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Study

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Posting personal Information online? Beware if you overshare!

A new Microsoft study shows that before posting personal information online, more than half of U.S. teens and parents don’t truly consider the potential consequences of their actions.  Teens recognize the importance of limiting what they share online, yet they still reveal more personal data than their parents.  Six in 10 teens also say they have so-called “friends” in their social networks whom they’ve never met in person.

Chances are you already have a “digital reputation,” and you may not even know it.  On the Internet, we create an image of ourselves through the information we share in blogs, comments, tweets, photos, videos, and the like. Others add their opinions – both good and bad – and contribute to our online reputations.  Anyone can find this information and make judgments.  Accordingly, everyone needs to be cognizant of what they’re posting online, and how that aggregated information can tell one’s personal story and shape their digital impression.

A recent Microsoft survey  found that 79 percent of hiring managers and job recruiters in the U.S. said they routinely review online reputational information when considering job applicants.   All of sudden, that photo of you partying hardy or playing a practical joke on a friend may not be so funny after all even if you consider them your private matter. College admissions officers are also looking into social networks. As college board vice president James Montoya points out, the people who evaluate applications at most schools are “often under 30 years old and often Facebook users themselves.” Of course they will check out your online reputation. Should a partying foto matter? I agree – no it shouldn’t. Can it make the tipping point in deciding for or against an applicant? Yes it very well can. As the Microsoft study shows – 70% of employers have turned down job applicants because they didn’t like what they found online.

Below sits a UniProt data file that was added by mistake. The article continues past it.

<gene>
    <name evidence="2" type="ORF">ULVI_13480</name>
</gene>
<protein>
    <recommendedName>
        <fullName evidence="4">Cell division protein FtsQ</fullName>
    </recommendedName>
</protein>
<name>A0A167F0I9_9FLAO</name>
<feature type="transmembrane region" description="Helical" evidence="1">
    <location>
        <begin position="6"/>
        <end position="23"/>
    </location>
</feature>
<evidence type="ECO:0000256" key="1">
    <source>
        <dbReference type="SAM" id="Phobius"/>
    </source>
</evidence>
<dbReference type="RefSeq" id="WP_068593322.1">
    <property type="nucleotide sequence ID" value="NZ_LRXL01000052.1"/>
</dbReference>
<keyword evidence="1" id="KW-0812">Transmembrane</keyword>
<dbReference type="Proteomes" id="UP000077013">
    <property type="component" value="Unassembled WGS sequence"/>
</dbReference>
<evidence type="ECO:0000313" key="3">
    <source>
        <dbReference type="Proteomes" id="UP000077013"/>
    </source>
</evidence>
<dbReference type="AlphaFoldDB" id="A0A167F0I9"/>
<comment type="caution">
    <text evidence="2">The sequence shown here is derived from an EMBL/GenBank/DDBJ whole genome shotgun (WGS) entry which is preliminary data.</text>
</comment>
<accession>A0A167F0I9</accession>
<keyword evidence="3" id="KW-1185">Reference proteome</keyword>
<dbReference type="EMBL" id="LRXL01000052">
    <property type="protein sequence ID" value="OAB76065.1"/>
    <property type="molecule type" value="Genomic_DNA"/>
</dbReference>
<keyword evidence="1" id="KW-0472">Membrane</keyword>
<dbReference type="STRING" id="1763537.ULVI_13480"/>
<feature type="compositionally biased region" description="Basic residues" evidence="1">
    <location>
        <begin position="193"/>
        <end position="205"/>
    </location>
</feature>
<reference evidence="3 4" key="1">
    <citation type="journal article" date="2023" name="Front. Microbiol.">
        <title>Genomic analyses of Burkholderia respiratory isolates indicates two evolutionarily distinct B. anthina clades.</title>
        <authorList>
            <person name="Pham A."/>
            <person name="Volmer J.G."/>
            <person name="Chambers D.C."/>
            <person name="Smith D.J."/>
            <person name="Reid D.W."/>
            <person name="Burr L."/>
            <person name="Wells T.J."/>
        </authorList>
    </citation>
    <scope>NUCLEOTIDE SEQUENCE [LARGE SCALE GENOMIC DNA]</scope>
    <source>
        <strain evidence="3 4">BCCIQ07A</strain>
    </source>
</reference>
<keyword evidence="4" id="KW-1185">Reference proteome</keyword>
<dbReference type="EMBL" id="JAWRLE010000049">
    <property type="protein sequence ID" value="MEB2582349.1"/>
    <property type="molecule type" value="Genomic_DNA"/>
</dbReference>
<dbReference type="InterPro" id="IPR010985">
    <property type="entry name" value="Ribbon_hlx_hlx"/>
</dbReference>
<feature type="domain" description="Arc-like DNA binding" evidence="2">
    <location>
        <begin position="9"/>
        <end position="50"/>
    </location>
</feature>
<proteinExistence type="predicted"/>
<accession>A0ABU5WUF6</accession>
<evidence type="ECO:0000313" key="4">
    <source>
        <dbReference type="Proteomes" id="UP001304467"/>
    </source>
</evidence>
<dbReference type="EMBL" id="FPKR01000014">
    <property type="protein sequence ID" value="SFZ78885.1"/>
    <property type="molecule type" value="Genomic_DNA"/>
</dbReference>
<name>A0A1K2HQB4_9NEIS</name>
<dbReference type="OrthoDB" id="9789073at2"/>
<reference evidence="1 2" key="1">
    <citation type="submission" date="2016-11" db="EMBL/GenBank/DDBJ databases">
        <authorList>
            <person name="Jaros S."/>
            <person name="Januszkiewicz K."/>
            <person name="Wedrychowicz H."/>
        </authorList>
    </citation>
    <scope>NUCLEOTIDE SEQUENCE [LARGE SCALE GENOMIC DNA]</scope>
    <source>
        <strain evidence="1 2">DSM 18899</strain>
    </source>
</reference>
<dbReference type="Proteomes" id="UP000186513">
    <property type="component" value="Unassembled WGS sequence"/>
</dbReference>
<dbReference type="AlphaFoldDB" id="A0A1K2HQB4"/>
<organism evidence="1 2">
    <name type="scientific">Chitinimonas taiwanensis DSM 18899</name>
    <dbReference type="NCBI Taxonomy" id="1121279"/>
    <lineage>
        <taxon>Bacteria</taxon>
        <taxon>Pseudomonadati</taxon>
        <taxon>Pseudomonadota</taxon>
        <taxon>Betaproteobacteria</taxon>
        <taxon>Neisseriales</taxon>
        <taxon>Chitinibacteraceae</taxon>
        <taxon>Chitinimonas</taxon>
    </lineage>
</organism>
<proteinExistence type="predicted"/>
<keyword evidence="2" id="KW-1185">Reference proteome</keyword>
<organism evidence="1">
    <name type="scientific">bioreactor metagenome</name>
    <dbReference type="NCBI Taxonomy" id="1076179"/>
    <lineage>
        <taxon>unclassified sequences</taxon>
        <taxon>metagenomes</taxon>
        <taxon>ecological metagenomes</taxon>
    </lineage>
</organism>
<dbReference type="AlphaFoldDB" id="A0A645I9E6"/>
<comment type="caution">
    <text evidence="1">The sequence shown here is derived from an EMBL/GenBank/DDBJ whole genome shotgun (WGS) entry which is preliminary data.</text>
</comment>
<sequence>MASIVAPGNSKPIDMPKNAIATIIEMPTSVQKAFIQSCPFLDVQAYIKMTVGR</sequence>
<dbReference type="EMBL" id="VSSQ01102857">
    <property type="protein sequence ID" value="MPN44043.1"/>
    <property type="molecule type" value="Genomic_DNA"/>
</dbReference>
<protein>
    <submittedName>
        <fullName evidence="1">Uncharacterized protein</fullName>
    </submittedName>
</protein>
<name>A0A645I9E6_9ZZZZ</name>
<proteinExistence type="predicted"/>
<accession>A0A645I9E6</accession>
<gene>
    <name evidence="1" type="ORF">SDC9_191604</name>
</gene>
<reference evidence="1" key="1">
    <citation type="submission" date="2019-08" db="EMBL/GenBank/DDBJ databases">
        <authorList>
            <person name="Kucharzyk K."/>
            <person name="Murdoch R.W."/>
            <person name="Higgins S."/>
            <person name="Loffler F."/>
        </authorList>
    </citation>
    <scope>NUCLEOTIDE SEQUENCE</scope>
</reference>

Managing one’s online behavior and reputation is a key component of being a good digital citizen. Digital citizenship is usually defined as “the norms of behavior with regard to technology use.”  But digital citizenship is more than just teaching social norms – it’s a way to prepare young people for life in a technology-rich society. Digital citizenship empowers young people and helps them develop a sense of ownership and personal responsibility – in order to make appropriate, ethical decisions in the online world.